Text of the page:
by Teri Fritsma
If you’re job hunting right now, let’s face it: you’ve got lots of company. Jobseekers need to find ways stand out. There’s a lot of talk about ‘personal branding’ and similar techniques that emphasize selling yourself. While there’s a lot to be said for representing your skills and qualifications well, it seems to me that some of these marketing-based techniques miss a crucial ingredient of a successful job search: good listening.
You may not have a chance to literally listen to an employer until you sit down for an interview, but there are plenty of ways to “listen” (broadly defined) before that. “Listen” by reading up on the employer, researching the position, learning all you can about the organization’s market, mission, and culture, and how the position you’re applying for fits in with all these things. If you’re able to do this, you’ll be better able to (1) decide if you’re truly a good match for the position; and (2) make your case to the employer when the time comes.
- Treat each job you apply for like a mini research project (or a first date). Plan to spend a few hours reading up on the employer. Visit their web site. Read their “About Us” page or find their mission statement. If you can, talk to people who have had dealings with the employer (either customers or current or past employees) to see if their experiences are consistent with what the employer says about themselves.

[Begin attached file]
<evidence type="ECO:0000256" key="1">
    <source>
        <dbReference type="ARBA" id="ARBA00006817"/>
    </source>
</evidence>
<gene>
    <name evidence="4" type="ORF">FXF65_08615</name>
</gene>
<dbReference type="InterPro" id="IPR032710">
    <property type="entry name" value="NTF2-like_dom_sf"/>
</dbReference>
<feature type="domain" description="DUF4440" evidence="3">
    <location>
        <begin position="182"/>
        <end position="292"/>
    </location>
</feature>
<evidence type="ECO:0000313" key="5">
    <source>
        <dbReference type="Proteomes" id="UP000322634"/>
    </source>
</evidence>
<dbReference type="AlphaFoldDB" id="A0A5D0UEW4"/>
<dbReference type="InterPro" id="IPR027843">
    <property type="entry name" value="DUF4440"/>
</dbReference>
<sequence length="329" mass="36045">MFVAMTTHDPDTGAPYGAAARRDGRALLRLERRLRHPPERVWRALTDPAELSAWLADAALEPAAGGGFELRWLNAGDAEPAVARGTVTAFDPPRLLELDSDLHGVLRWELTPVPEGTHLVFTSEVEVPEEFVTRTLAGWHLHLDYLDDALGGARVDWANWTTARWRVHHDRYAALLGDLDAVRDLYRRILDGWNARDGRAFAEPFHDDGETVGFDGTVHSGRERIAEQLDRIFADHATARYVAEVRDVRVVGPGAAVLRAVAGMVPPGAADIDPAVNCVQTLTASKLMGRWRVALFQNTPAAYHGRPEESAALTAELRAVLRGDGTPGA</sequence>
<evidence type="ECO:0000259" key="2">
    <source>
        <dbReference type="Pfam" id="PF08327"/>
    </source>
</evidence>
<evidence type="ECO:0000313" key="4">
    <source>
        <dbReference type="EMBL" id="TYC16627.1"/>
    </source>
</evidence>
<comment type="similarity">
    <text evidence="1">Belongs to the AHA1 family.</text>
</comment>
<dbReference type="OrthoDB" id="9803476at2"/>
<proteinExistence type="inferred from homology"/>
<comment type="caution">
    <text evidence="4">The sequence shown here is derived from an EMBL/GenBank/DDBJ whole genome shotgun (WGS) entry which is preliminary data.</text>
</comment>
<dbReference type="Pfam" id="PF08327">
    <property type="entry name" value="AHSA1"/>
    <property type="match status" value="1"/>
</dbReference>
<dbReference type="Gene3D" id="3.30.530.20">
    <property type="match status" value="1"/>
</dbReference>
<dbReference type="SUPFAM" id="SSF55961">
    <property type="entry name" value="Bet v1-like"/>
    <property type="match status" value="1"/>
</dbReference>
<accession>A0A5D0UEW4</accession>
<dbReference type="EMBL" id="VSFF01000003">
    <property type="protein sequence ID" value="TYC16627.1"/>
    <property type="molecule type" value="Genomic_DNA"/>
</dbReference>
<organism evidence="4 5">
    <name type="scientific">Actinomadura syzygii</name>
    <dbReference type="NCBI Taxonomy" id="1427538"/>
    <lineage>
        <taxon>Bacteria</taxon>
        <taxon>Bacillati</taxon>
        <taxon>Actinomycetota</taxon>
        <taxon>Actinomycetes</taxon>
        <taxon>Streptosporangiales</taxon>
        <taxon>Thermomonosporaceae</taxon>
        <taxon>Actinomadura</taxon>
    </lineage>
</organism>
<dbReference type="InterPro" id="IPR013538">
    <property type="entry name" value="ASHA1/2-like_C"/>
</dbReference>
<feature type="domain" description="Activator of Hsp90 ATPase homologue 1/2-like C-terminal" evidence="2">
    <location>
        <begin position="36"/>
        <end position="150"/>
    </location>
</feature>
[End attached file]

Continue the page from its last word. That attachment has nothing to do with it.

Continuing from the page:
- Read the job ad carefully. If the ad uses certain phrases or terms to describe the skills the position requires, that that’s the way the employer thinks about those skills and you need to describe yourself using those same terms. Also, there may be hints in the job ad about the type of position and organization. Is the ad no-nonsense? Humorous? If you’re paying attention, the job ad can give you clues about how to present yourself.
- Carefully read the employer’s required qualifications. Many ads include both “required” and “preferred” qualifications. Hint: if you don’t even come close to meeting the required qualifications, move on. Applying for the job won’t get you anywhere because it’ll show the employer that you didn’t even pay attention to what they’re looking for.
- Use the interview as a way to listen and learn further. As much as you sell yourself to the employer, you should be asking the employer to “sell” the organization and position to you. Since you’ve researched the organization, you should have plenty of good, informed questions to ask. Don’t waste the employer’s time with “Google questions” (questions you can find the answer to by conducting a Google search). Instead, ask questions that show you’ve done your research and are interested in learning more. This demonstrates that you’re prepared and enthusiastic, and a good listener—something every employer wants.
Looking for more job hunting tips? Check out Minnesota’s Creative Job Search guide, which covers everything from identifying your skills to thank-you letters and everything in between. Or check out these job search tips on ISEEK.org.